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Simple Microphone Preamplifier Schematic Circuit Diagram

The requirements for microphones used in radio equipment are not very strict in terms of sound quality. A frequency response ranging from approximately 50 Hz to 5 kHz is entirely sufficient for speech. In fixed CB setups or for radio amateurs, sensitivity is a more critical factor. It ensures clear communication without the need to always hold the microphone very close to the mouth. While high-quality microphones with built-in amplifiers are available for purchase, an existing microphone can work just as effectively with the addition of a small preamplifier.

Simple Microphone Preamplifier Schematic Circuit Diagram

Simple Low-Power Microphone Preamplifier

This project utilizes minimal discrete components and operates with low power demands. It functions effectively with a supply voltage ranging from 1.5 V to 2 V, drawing a mere 0.8 mA current. For those avoiding batteries, the provided adaptor circuit can generate the required voltage using a 10 kΩ resistor, three series-connected diodes, and two 10 μF electrolytic smoothing capacitors from a standard 13.8 V supply.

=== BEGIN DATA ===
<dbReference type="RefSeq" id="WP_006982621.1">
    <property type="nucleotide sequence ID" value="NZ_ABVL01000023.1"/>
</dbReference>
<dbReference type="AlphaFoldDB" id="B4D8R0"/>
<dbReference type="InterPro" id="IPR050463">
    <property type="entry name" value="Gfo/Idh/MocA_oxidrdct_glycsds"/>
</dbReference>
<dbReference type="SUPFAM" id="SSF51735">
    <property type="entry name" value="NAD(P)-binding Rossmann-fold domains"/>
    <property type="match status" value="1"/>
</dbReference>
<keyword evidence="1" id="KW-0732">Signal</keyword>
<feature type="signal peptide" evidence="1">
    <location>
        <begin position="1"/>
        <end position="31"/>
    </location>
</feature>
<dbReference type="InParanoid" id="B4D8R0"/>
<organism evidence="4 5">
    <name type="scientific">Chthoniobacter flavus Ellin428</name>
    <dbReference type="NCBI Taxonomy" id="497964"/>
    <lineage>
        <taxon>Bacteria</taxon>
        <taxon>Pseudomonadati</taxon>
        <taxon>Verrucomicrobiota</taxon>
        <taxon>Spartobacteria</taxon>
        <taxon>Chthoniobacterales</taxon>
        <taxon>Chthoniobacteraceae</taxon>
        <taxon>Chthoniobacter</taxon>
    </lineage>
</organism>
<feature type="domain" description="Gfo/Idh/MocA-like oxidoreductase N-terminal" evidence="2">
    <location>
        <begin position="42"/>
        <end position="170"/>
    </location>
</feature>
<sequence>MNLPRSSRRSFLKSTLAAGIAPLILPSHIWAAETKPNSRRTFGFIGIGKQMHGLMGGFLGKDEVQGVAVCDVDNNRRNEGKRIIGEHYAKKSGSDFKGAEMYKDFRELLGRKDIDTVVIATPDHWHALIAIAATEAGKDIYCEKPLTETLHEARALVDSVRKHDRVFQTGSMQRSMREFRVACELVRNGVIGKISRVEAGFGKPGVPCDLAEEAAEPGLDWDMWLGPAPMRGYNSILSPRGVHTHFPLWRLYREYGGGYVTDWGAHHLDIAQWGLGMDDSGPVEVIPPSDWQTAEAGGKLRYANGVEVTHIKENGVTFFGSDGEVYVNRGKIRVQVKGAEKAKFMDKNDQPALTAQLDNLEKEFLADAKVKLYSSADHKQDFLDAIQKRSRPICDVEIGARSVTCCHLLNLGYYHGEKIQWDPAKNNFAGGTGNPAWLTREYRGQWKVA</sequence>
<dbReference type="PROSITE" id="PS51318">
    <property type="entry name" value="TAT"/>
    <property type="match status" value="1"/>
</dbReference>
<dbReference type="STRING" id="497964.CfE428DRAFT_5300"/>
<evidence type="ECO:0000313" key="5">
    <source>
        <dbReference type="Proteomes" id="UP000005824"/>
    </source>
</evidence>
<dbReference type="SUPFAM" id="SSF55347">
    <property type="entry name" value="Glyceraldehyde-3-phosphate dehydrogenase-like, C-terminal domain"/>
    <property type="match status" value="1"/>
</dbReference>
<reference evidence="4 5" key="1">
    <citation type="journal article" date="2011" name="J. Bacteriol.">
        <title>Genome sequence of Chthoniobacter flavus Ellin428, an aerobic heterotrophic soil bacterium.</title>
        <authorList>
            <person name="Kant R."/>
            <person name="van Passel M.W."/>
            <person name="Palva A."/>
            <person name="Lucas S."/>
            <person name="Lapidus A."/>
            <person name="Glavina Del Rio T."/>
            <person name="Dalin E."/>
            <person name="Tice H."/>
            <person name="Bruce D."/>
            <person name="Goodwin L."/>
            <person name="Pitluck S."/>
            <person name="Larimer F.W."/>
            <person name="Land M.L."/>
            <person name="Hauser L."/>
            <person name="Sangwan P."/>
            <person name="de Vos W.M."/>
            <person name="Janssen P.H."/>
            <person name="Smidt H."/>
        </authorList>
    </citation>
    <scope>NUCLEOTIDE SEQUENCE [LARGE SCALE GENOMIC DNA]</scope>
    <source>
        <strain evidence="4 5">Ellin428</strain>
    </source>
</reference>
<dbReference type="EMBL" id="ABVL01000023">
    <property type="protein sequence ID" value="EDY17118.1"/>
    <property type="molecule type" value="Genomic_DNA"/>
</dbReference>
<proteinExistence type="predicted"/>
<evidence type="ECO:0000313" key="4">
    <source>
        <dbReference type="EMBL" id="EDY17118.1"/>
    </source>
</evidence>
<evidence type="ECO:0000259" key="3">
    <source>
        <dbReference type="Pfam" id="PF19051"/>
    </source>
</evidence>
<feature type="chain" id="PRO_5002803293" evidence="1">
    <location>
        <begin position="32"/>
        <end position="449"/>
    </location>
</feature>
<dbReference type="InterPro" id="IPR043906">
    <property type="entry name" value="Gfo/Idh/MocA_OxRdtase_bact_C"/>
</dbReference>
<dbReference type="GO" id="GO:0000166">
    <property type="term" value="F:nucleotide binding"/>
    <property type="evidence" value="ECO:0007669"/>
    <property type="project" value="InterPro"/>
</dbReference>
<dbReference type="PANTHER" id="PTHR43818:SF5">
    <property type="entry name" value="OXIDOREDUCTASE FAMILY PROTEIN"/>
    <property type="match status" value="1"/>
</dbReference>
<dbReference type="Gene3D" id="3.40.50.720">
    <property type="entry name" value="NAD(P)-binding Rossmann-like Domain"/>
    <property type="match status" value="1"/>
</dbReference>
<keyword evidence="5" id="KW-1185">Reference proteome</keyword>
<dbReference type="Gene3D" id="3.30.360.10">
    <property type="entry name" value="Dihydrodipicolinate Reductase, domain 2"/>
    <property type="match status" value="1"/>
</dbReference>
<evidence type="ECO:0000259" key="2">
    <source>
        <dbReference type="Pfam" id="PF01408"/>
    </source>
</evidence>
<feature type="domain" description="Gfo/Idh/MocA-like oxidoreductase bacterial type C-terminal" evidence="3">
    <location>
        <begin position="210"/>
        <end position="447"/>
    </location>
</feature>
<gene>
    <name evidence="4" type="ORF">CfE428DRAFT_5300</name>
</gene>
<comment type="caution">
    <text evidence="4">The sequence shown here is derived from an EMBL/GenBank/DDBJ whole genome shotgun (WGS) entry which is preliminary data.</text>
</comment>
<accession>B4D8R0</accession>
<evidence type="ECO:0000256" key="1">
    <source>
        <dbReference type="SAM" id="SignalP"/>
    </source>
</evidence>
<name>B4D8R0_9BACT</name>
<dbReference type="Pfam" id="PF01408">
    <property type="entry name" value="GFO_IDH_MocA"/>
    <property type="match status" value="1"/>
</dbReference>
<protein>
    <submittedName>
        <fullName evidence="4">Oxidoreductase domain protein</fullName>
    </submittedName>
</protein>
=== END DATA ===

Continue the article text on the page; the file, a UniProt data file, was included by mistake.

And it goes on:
Microphone Connection and Amplification

The preamplifier accommodates both ordinary dynamic microphones and more affordable electret capsule types. In the latter case, a 1 kΩ resistor must be connected between the 1.5 V supply voltage and the positive input connection. The impedance of the microphone and subsequent stages in the radio apparatus is not critical due to the substantial gain of 32 dB (a factor of 40). Adjusting P1 to its maximum position is rarely necessary.

Frequency Range, Distortion, and Practical Use

The preamplifier covers a frequency range from 70 Hz to approximately 7 kHz, delivering low distortion and compact size. Its design allows easy retrofitting into radio equipment enclosures or microphone stands. Concerns about distortion should be contextualized: for speech radio, slight distortion can enhance intelligibility. In this context, minor harmonic distortions are not flaws but rather intentional features that improve the overall performance.


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